With anti-drug operation in Lazarat, Albania signals readiness for EU membership


Police actions contribute to Albania obtaining EU member candidate status.

By Erl Murati for Southeast European Times in Tirana -- 14/07/14


A policeman and two civilians were seriously wounded in a gun battle with drug traffickers in Lazarat. [Erl Murati/SETimes]

Albania's prime minister says a recent drug operation in the notorious community of Lazarat proves that the country is worthy of the European Union's decision to grant the country candidate status last month.

More than 800 police raided Lazarat, a small town of nearly 8,000 whose drug production yields totalled an estimated 4.5 billion euros annually.

Authorities said it was the first time that police secured a foothold in the municipality's drug production network since 2006.

Lazarat's drug production has been a black mark for Albania, but the police's progress in exerting control over the area contributed to the country obtaining EU candidate member status, said Prime Minster Edi Rama.

"[The police rose] Albania's head up and directly contributed to receiving the EU candidate status," Rama said.

Police seized more than 62 tonnes of marijuana and destroyed more than 133,000 cannabis plants in Lazarat, arresting 36 suspected drug traffickers and confiscating more than 500 firearms -- including anti-aircraft guns -- 220,000 bullets and explosives.

Police also filed charges against Lazarat Mayor Dashnor Aliko, accusing him of attempted murder against the police and heading an organised crime group.

"The recent police actions are of extraordinary importance because for the first time ever the authorities established control over the entire territory of Albania," Ilir Kulla, former presidential aide for national security, said.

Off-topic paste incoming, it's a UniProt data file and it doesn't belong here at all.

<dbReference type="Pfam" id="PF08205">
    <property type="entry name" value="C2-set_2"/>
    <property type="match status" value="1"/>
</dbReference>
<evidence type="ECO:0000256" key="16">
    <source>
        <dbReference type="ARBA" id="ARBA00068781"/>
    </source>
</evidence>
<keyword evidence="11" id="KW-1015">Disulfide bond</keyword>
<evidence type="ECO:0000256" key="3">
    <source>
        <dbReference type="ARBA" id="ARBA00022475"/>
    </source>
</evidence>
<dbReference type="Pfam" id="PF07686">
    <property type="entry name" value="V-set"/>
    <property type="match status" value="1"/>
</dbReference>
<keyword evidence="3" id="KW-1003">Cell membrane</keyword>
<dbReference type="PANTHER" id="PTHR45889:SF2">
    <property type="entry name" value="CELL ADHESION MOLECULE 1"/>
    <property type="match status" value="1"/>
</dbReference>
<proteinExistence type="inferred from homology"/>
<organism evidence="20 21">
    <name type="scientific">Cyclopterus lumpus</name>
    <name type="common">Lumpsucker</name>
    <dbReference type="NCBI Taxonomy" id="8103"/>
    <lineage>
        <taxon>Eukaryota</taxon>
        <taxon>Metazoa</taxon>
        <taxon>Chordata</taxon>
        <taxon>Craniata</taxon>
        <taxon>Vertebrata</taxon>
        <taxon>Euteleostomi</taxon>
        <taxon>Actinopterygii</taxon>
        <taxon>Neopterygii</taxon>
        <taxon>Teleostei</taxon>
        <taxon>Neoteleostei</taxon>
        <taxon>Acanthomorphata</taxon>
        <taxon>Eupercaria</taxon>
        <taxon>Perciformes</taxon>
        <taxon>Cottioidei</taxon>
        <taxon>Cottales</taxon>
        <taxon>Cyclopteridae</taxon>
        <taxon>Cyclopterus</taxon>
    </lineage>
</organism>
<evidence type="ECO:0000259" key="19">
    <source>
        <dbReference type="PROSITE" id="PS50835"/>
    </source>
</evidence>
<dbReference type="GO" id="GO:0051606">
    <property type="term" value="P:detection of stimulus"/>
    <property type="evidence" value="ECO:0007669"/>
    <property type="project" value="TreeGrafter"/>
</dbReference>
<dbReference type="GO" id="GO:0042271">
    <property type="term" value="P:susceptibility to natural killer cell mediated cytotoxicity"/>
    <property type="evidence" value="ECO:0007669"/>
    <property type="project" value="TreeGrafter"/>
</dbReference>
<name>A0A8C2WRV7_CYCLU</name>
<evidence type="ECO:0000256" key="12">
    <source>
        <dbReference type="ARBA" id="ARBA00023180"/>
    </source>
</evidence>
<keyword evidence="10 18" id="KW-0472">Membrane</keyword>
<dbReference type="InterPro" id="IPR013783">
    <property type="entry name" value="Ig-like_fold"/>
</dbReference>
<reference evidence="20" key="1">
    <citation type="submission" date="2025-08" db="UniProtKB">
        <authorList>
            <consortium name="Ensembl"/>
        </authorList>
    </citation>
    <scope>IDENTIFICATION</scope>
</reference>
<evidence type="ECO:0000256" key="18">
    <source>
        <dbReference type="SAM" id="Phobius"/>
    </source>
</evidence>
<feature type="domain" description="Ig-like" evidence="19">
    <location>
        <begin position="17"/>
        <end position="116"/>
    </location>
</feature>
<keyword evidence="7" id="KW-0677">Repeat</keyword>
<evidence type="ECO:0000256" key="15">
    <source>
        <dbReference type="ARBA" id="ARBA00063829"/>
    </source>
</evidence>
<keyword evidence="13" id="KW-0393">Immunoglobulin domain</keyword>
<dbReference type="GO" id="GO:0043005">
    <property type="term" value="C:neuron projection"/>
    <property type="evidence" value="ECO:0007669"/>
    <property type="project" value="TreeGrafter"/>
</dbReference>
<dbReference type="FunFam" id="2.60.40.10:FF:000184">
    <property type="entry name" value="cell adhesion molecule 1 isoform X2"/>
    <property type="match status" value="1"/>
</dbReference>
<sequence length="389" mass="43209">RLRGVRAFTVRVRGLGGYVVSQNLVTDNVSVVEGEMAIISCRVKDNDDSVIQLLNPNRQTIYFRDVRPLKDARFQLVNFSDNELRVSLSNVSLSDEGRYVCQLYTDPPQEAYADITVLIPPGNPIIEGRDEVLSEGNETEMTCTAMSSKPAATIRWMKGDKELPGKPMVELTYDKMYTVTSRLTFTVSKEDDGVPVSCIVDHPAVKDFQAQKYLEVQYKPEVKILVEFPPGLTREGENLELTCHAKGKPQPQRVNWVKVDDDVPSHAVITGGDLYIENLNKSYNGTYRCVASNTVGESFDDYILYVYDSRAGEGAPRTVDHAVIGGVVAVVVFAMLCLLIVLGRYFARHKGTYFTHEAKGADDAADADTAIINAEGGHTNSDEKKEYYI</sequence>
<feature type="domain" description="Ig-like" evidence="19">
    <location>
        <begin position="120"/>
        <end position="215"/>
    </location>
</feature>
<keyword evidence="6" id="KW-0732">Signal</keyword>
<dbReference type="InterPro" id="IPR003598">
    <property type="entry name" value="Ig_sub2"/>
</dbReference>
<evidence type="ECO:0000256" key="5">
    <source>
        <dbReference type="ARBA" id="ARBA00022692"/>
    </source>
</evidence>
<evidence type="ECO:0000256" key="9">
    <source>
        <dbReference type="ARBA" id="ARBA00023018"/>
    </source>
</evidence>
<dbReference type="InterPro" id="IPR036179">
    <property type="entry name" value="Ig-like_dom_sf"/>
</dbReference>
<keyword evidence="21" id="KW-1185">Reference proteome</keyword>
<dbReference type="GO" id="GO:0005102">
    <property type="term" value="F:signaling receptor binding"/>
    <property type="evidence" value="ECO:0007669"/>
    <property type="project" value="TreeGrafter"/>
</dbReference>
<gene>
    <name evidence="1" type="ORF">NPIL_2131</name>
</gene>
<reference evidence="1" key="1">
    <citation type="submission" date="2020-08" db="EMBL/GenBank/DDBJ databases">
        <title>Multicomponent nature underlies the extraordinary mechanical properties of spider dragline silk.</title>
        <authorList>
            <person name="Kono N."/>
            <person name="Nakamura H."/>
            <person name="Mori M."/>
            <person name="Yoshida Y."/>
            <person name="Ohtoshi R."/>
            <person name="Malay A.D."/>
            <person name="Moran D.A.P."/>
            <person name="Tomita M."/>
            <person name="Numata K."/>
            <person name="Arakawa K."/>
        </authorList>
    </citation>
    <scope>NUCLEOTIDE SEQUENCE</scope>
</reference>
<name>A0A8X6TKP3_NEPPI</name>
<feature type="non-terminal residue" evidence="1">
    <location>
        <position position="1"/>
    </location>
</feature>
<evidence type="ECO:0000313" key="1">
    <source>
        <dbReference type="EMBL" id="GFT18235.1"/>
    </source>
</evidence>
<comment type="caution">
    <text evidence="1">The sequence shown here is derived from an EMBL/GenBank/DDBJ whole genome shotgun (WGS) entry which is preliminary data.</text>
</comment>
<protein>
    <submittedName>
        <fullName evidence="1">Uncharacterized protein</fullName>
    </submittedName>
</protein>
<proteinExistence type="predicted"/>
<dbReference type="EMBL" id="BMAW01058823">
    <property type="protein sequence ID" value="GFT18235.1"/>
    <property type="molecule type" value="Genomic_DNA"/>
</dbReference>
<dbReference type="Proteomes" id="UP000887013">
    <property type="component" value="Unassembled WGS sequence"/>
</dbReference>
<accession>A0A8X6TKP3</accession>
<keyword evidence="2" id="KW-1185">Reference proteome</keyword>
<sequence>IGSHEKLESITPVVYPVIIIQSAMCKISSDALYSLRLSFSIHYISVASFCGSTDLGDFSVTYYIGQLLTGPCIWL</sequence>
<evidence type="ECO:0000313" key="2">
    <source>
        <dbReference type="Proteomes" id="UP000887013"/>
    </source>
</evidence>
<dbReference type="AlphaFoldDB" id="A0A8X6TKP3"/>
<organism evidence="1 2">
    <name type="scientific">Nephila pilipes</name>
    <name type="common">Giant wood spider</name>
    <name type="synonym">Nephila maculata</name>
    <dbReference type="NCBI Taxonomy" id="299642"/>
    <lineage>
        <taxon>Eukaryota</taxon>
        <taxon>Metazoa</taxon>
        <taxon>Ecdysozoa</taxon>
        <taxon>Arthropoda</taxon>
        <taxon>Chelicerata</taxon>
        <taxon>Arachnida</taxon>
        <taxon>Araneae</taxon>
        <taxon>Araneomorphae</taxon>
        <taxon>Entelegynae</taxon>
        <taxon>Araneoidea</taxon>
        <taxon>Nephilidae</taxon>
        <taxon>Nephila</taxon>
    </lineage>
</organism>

"A NATO member that fails to establish security over its own territory is not reliable. That is why the intervention in Lazarat restores confidence in Albanian institutions," Kulla told SETimes.

These are historic times for Albania in the fight against drug trafficking, said Saimir Tahiri, Albania interior minister.

"What has changed is the will. Nowadays, the state police enjoy all the political will, even the greatest civic and public support it has ever had," Tahiri told SETimes.

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Police found an undetermined amount of cash hidden in the tunnels close to Lazarat. A police officer was arrested attempting to flee in one of the luxurious vehicles confiscated by authorities.

The challenges for the government will continue since the drug business has co-opted many, making Albania a crime paradise and a source for EU countries, Mentor Nazarko, political analyst at Panorama in Tirana, said.

"Amnesty should be applied to all farmers and cannabis cultivators, while the drug traffickers should be fiercely punished," Nazarko told SETimes.

What else can Albania do to counter production and trade of drugs? Share your opinion in the comments section.

This content was commissioned for SETimes.com.
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